Since becoming a parent, I’ve promised myself to jot down stories, frustrations and insightful memories to share with my children when they are older. This was no exception. On the back of my daughter’s daycare newsletter, I began scribbling – in no particular order – the lessons I have learned during the past year leading up to turning twenty-five.

  1. Traveling 13 hours with a tired husband, two dogs and baby to see family, even if in a few hours notice, is well worth the trip.
  2. The southern translation of passing gas is “poot”.
  3. Kickball is more than just a game played in gym class. There are leagues of teams playing eight-week seasons, complete with playoffs and concession stands.
  4. Being a parent is the most rewarding, complicated and fun profession out there.
  5. It is possible to make edible hard-boiled eggs in the oven.
  6. Spending Christmas without family (or snow!) is as difficult as it sounds.
  7. Some farmer’s markets sell “throw away” peaches at a discount; all you have to do is ask.
  8. Potty training is more difficult than it sounds.
  9. Andy Griffith grew up in Mt. Airy, N.C.
  10. Every pregnancy is different.
  11. Contrary to the way I was raised, many children will never known what it’s like to eat food out of your own garden.
  12. Ponytails can be fashionable.
  13. Babies grow way too fast.
  14. Meeting new friends without comparing them to others is impossible.
  15. There are never enough photos.
  16. Growing grass is similar to spending your paycheck on clothes without bringing anything home.
  17. It’s important to donate – anything.
  18. A routine drive to work and daycare can be a good opportunity for a toddler to learn colors of cars.
  19. If accidentally locked in a pantry, my Border Collie will make a mess.
  20. It’s possible to lose sleep excited for someone else.
  21. Two-year olds are smarter than people give them credit for.
  22. My husband needs to throw away fraying shirts he still has from high school.
  23. Waking up thirty minutes early to sit in peace before the day begins makes a world of difference.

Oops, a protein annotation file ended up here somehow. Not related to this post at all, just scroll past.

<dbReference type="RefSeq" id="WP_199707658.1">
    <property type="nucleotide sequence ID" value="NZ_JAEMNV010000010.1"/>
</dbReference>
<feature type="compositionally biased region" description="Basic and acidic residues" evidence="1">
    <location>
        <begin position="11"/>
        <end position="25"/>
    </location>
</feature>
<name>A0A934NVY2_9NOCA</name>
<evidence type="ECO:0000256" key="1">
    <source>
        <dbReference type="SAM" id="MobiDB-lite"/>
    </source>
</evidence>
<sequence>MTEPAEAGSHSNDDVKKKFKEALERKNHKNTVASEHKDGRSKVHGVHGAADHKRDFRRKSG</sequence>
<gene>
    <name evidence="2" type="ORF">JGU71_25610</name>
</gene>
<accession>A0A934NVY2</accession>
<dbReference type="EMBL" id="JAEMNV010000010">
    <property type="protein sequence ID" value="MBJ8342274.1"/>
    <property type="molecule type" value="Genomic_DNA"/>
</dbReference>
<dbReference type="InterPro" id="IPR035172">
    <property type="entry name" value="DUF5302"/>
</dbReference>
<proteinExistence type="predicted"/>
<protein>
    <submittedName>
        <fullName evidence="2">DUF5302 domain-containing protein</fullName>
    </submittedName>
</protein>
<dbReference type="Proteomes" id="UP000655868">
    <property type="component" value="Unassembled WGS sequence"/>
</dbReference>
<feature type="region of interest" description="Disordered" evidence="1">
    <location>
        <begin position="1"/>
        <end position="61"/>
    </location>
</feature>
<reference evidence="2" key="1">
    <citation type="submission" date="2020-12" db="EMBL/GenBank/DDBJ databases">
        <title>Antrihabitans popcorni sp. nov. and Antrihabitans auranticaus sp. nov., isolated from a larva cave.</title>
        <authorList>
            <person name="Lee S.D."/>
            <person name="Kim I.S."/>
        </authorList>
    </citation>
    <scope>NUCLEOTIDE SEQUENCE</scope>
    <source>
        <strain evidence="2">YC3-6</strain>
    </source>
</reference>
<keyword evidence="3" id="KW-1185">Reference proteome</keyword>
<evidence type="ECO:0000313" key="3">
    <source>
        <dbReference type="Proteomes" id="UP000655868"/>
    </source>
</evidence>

24. There is nothing like Michigan in the Fall.
  25. Strangers will surprise you, in more ways than one.

Reflecting on the last year of life has helped me appreciate the knowledge we learn from each other. I’m ready to start the next quarter-century full of experiences and lessons, but think it’s best I light the candles before cutting into the cake.

To my sister: Marriage is like finding your favorite pair of jeans


As Matron of Honor, I was recently asked to say a few words before dinner at my younger sister’s wedding. After much thought, I crafted a message to fit her situation but wanted to share, as it might also be something you can relate to as well. As it turns out, finding a spouse is a lot like finding your favorite pair of jeans.

Hello and thank you for joining us tonight to celebrate Ryan and Brandi’s marriage. For those of you I have not yet had the chance to meet, my name is Alie and I am Brandi’s proud older sister. And, as the older sister, it’s only natural for me to offer a few words of advice.

While I’ve only been married three years myself, I’ve learned finding your perfect partner is like finding your favorite pair of jeans:

1. First you browse many stores and after trying on a few pair, you must make the important decision to commit.

2. Your new favorite pair of jeans have a way of always making you feel more attractive and more comfortable—no matter what the occasion. The same should be true in your marriage.

3. Some days you will be surprised to find the jeans no longer fitting as you remember. Give them a break and look in the mirror. You might be the one who has changed. Hold onto them anyway.

4. You might wonder how you became so lucky to find such a good quality pair of denim. Remember these moments, too.

5. Over the years and through various fads, it’s likely your favorite jeans will become altered – faded, shorter, less spunk and more holes. And, in the case of today – rained on. That’s OK. None of these things really matter, as they can be fixed, patched and sewn. As long as they still fit, that’s all that matters.

After asking multiple people to describe their favorite pair of jeans using one word– some of which came from a few of you in this room –the answers weren’t far from adjectives used often to describe a spouse. Among them, the answers included words like: small, transformative, flattering, comfortable, worn, tight, destroyed, sexy, excited, cherished, versatile, soft.

And, my favorite descriptions were those from the bride and groom – tight and destroyed.

I’m not sure I want to know the stories behind those descriptors and I might be in trouble if using a few of them when describing my own husband as the perfect spouse. But, the point is – finding and experiencing a good pair of jeans takes time, patience and compromise – just like marriage.